Update of pathogens identified in stranded cetaceans in Canary Islands
Antonio Fernandez, Manuel Arbelo, Idaira Felipe-Jimenez, Jesus de la Fuente, Cristian Suarez-Santana, Miguel Rivero, Josue Diaz-Delgado, Nakita Camara and Eva Sierra
There is a growing concern about the impact that infectious diseases can produce on animal health and conservation in wildlife populations. The Canary Islands have a geographically strategic position, since they are located between three continents: Europe, America, and Africa. Thus, regular monitoring for the presence of pathogens in free-ranging cetaceans in this particular area of the Central Atlantic is essential to detect the occurrence and distribution of infectious diseases and to predict novel worldwide epidemics. The appearance, disappearance, and re-emergence of pathogens in cetaceans, with both epidemic potential and high mortality rates have threatened the global health status of cetaceans for decades. These include viruses [Cetacean morbillivirus (CeMV), herpesviruses]; bacteria (Brucella spp., Bartonella henselae, Erysipelothrix rhusiopathiae, Listeria monocytogenes); and protozoan (Toxoplasma gondii), among others. Both retrospective and prospective screening for the presence of these pathogens is performed on banked tissue from stranded cetaceans in the Canary Islands (general surveillance), since 1996 to date. All the major organs and lesions are routinely collected during the necropsy, which are kept in two different formats: fixed in a solution of 4% neutral buffered formalin for histological and immunohistochemical analysis; and stored frozen at -80 ÂºC for molecular microbiology. As a result, different microorganisms have been detected, with a wide range of health implications in their respective hosts. Brucella spp. was detected in 7 animals from 4 different species: bottlenose dolphin (Tursiops truncatus) (n=2), striped dolphin (Stenella coeruleoalba) (n=2), Atlantic spotted dolphin (Stenella frontalis) (n=2) and Blainvilleâ€™s beaked whale (Mesoplodon densirostris) (n=1). In all these cases the brain was the target organ, except for the beaked whale, from which the glenohumeral joint was affected. Erysipelothrix rhusiopathiae was detected in the lung, mesenteric lymphonode and brain from a bottlenose dolphin stranded in 2010. Concerning the presence of CeMV, 16 animals resulted positive in one or more tissues. The majority of the specimens belonged to the striped dolphin species (n=7) followed by the short-finned pilot whale (Globicephala macrorynchus) (n=4). The common dolphin (Delphinus delphis) and the Rissoâ€™s dolphin (Grampus griseus) were represented by two specimens, respectively; and the bottlenose dolphin for one animal.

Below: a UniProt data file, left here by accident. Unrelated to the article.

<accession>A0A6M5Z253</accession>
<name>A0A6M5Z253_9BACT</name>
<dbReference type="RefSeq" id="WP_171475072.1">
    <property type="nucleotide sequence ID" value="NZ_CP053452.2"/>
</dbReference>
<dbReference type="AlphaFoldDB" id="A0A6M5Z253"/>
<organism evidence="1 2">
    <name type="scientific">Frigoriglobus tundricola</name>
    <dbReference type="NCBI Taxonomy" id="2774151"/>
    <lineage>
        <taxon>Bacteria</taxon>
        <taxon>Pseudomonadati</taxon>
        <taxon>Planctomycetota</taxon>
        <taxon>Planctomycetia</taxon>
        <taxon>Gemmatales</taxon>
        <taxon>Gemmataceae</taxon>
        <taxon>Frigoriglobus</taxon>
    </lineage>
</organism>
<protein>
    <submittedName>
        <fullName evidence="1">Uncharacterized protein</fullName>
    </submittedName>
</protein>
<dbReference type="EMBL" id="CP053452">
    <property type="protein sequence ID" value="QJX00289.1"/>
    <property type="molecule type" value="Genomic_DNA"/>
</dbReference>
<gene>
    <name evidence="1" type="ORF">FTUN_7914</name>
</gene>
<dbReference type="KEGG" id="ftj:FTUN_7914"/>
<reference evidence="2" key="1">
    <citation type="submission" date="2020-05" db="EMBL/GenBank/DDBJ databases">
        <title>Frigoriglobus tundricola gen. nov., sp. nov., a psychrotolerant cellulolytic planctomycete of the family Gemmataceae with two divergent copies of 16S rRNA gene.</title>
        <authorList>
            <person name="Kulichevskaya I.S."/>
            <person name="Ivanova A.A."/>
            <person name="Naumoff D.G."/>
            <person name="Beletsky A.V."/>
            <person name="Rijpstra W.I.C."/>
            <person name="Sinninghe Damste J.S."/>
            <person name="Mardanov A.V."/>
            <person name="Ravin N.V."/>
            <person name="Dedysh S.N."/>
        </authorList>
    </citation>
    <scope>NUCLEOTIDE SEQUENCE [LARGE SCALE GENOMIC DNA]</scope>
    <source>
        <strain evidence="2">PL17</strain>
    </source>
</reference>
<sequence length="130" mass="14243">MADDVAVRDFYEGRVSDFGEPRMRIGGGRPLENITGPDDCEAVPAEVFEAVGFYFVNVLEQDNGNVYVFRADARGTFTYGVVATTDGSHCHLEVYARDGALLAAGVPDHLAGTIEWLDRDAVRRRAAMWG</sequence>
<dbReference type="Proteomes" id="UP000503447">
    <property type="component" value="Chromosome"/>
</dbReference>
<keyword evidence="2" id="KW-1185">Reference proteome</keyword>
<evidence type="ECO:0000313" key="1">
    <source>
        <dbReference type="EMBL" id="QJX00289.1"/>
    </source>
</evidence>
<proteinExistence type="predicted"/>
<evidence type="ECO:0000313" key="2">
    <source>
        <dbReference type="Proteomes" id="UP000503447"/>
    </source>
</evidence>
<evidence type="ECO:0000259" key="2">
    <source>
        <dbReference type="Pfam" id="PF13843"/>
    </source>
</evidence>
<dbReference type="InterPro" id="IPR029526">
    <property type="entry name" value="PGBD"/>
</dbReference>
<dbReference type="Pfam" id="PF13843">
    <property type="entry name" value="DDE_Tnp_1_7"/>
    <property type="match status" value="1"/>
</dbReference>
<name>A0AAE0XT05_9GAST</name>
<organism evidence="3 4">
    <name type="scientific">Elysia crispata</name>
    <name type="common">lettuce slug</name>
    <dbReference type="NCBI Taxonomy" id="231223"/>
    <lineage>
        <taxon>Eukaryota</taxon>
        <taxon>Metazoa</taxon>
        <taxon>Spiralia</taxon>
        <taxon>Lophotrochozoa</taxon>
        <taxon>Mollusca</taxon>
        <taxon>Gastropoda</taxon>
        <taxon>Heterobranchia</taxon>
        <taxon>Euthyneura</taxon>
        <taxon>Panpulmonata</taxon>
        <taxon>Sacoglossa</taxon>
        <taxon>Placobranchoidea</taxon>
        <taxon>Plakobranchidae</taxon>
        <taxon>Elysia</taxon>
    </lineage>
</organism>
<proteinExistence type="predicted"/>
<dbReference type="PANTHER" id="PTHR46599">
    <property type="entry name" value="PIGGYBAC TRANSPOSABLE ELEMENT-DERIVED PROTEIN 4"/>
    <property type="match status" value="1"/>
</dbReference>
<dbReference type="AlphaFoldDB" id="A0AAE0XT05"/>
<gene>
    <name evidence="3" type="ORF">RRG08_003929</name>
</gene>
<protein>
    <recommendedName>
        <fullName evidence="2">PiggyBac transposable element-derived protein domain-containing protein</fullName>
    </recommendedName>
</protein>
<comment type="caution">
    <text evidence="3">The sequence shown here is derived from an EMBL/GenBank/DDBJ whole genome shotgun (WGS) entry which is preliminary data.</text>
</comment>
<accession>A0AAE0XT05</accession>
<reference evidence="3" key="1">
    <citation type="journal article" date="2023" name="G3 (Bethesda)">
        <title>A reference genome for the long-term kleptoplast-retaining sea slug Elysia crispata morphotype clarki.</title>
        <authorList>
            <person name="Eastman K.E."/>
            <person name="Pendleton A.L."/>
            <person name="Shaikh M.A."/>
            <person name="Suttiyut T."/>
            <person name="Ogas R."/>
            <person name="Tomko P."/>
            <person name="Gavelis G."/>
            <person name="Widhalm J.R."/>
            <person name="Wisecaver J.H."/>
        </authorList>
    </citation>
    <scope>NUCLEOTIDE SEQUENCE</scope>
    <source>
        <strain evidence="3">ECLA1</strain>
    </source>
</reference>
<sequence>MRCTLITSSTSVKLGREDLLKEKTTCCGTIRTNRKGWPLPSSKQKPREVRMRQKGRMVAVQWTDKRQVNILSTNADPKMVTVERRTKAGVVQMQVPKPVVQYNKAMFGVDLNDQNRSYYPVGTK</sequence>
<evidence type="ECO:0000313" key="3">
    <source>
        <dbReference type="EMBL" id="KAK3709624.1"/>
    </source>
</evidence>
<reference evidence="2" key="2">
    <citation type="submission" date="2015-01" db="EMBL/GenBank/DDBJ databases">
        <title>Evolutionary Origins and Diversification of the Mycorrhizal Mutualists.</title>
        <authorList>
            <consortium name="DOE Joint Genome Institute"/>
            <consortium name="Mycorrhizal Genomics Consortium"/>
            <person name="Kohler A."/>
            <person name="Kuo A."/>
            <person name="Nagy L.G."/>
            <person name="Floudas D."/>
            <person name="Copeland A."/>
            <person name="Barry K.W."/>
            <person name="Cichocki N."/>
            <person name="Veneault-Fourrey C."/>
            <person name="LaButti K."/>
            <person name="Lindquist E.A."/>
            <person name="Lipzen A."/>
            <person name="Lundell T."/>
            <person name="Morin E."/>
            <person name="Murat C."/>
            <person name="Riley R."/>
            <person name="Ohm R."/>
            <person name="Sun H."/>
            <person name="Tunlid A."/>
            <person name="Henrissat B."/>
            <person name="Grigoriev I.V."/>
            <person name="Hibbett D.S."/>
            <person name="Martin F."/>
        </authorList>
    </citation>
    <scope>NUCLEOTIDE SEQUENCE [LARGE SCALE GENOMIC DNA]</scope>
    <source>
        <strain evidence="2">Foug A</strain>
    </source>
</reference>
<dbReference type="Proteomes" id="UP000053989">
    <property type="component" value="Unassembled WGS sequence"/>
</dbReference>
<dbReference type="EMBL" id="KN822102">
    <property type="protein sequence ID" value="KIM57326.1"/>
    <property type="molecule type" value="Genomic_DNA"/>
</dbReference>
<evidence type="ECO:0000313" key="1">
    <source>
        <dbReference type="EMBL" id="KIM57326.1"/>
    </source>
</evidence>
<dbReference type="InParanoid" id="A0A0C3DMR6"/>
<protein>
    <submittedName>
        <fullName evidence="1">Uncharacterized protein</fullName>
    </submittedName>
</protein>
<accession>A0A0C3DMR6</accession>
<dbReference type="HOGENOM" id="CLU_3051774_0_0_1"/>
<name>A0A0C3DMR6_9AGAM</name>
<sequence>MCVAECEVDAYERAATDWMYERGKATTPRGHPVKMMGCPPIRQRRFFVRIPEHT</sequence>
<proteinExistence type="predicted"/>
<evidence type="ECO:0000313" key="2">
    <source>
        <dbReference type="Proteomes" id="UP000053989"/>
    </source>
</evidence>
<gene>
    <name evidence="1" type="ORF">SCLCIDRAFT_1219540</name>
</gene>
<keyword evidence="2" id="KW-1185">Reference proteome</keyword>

Two different strains of CeMV have been detected among the positive cases: the dolphin morbillivirus (DMV) and the pilot whale morbillivirus (PWMV). The latter was exclusively detected in the short-fined pilot whale species (the first detection date from 1996). The Canary Islands is the only region in the world where this strain has been detected in this species of pilot whale. Herpesviruses have been detected in 36 animals belonging to 11 different species of the Delphiniidae, Kogiidae, and Ziphiidae families. T. gondii was exclusively detected in the Atlantic spotted dolphin species (n=7), represented by systemic or brain infections. In addition, the trematode Nasitrema spp. has been detected in the brain of two animals from different species: bottlenose dolphin and Blainvilleâ€™s beaked whale.